Russian music, singing, dancing, toasting and an abundance of food are all key to the two-day long wedding reception celebrations that traditionally follow a Russian wedding ceremony.
A very important role at the reception is that of the Tamada, or toastmaster. Usually this role is given to a friend or relative although more couples are now opting to pay a professional entertainer. The role of the Tamada is not only to give toasts, but also to introduce the guests, organize singing contests and make sure that everyone is having a good time.
The first toast is made to the newlyweds – traditionally with vodka shots but these days, often with wine. Following the first shot, the guests begin to shout Gorko, Gorko, Gorko,! This means that the vodka or wine is “bitter” and the couple must kiss for as long as possible to take out the bitter taste of the vodka.
This tradition’s origins are slightly different to what is practised today. Historically, the bride would offer a vodka shot to each guest. The guests would pay the bride for the drink and then shout “Gorko!” – this was to confirm that the drink was vodka and not water. After drinking, the guest was entitled to a kiss from the bride. Although this tradition has been simplified today, it is still a quintessential part of a Russian wedding.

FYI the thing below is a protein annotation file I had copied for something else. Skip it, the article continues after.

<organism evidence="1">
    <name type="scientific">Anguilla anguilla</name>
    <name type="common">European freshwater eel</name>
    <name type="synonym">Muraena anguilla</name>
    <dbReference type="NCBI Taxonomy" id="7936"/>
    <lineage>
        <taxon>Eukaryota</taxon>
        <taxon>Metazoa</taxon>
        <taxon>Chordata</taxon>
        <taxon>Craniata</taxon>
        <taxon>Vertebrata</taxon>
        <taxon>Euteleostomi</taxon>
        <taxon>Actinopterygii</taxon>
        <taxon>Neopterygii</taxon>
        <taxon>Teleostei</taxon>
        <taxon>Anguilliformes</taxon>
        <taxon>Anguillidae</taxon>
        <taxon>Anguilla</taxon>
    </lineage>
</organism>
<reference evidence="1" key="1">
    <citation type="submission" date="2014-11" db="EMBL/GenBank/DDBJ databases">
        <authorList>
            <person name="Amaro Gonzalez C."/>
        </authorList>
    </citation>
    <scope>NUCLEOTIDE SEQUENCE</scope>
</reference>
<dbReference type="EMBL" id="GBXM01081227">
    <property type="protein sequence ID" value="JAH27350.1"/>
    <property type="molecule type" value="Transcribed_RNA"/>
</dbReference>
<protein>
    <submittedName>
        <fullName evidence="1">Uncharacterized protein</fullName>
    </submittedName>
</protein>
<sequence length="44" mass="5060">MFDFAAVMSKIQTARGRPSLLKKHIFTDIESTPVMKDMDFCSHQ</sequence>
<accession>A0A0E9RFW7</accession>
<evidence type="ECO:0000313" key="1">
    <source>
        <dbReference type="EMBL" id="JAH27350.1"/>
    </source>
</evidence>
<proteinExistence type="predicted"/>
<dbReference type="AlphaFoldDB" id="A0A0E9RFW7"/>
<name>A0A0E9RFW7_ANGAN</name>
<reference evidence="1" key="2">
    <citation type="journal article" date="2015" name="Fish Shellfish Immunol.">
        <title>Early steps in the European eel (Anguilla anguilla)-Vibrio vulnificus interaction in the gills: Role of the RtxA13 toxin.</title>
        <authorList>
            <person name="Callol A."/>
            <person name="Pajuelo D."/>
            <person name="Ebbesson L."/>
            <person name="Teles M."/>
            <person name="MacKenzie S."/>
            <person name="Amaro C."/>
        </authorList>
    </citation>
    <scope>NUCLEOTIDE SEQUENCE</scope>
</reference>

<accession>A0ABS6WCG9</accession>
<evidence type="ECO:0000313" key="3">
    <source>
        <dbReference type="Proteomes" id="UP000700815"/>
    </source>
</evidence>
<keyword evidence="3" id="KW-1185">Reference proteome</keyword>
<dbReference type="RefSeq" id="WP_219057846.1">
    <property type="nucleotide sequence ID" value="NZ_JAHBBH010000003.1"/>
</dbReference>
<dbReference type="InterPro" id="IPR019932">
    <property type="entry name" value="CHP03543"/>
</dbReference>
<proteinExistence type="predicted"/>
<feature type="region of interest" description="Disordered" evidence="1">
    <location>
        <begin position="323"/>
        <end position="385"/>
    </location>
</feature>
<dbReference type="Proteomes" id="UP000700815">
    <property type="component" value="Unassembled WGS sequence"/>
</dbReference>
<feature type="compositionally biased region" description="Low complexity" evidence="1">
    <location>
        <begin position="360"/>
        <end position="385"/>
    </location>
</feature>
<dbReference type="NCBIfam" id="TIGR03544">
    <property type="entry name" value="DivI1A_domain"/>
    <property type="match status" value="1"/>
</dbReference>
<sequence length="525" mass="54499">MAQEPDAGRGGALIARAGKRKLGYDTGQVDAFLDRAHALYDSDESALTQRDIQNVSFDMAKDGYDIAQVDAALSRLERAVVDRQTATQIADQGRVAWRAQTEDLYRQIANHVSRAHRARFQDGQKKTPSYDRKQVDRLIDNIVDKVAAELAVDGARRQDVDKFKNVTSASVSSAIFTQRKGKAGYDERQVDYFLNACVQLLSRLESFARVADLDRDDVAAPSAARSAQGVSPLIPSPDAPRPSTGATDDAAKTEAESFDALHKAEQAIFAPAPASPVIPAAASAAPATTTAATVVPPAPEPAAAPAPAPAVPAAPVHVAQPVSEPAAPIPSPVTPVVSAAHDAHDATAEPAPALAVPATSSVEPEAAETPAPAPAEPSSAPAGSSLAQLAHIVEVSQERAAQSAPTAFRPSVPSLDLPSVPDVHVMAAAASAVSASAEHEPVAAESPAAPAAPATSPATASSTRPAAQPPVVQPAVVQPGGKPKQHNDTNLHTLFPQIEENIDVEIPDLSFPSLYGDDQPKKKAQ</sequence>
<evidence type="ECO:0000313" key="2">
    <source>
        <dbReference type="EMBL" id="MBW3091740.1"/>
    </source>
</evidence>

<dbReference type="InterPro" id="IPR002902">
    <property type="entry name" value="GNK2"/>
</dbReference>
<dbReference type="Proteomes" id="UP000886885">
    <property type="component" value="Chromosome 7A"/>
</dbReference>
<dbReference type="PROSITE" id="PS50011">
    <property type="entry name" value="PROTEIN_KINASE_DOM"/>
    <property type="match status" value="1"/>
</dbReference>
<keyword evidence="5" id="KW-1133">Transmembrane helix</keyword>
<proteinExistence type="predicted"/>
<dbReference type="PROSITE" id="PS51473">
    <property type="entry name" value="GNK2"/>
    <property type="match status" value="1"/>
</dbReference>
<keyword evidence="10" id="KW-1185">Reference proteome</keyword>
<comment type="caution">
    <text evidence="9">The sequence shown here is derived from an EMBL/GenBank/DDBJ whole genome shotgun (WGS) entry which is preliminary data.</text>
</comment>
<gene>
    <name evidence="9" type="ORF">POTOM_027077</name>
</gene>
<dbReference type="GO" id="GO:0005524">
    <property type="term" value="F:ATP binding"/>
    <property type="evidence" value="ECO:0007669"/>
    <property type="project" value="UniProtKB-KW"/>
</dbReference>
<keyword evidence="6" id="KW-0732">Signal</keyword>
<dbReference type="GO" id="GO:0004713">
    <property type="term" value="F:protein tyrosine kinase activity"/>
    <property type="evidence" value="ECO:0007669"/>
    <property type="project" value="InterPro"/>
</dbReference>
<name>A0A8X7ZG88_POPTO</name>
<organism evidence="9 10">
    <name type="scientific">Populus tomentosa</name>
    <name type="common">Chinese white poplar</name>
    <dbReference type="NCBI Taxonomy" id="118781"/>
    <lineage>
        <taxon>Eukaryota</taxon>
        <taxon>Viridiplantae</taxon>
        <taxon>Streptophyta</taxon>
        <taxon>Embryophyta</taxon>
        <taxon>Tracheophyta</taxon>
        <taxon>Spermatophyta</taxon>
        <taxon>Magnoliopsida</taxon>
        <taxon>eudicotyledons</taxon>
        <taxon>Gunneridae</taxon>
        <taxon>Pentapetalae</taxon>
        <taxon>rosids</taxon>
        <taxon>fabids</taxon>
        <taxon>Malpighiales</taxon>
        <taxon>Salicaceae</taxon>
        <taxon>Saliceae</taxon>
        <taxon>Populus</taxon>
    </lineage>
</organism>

The second toast is made to the parents, where the bride and groom thank their parents. The toastmaster will then invite friends and family of the happy couple to make toasts, with 10 minutes or so in between each toast for the guests to eat and drink. Usually when a guest gives a toast, he also presents a gift to the newlyweds.
Every toast is followed by a call of ‘Gorko, gorko’ – and the bride and groom must kiss again!
Table place settings and seating plans
At the reception, tables will be laid with a small plate for zakurki (appetisers), a vodka shot glass, a water glass, and a wine glass. The wine in Russia is usually sweet and often drunk only with dessert.
At each table, the most honoured position is at the head of the table, with the most important guest seated immediately to the right of the host (women to the right of the host, and men to the right of the hostess).
Stealing and kidnapping!
Following on from the first dance, another Russian tradition of playfully “kidnapping” the bride is often carried out (this is also done in the Czech Republic and Germany). As all the guests crowd the dancefloor, the groom’s friends will swiftly “kidnap” the bride. They will then demand a ransom from the groom for her return.
The bride’s friends also have a similar traditional game of “stealing” the bride’s shoes. Another ransom is demanded of the groom for their safe return.
Maybe due to the time required to recover from what must be cracking hangovers, day two of a traditional Russian wedding usually begins in the late afternoon or evening. Although anyone from the first day is invited to attend, usually only the closest friends and family members attend this second day of festivities. After another fantastic wedding feast, Russian customs dictates that the guests will scatter loose change all over the floor, and the bride has to “clean” the floor by picking up the money. The party continues late into the evening – a Russian wedding reception really shows you how to party!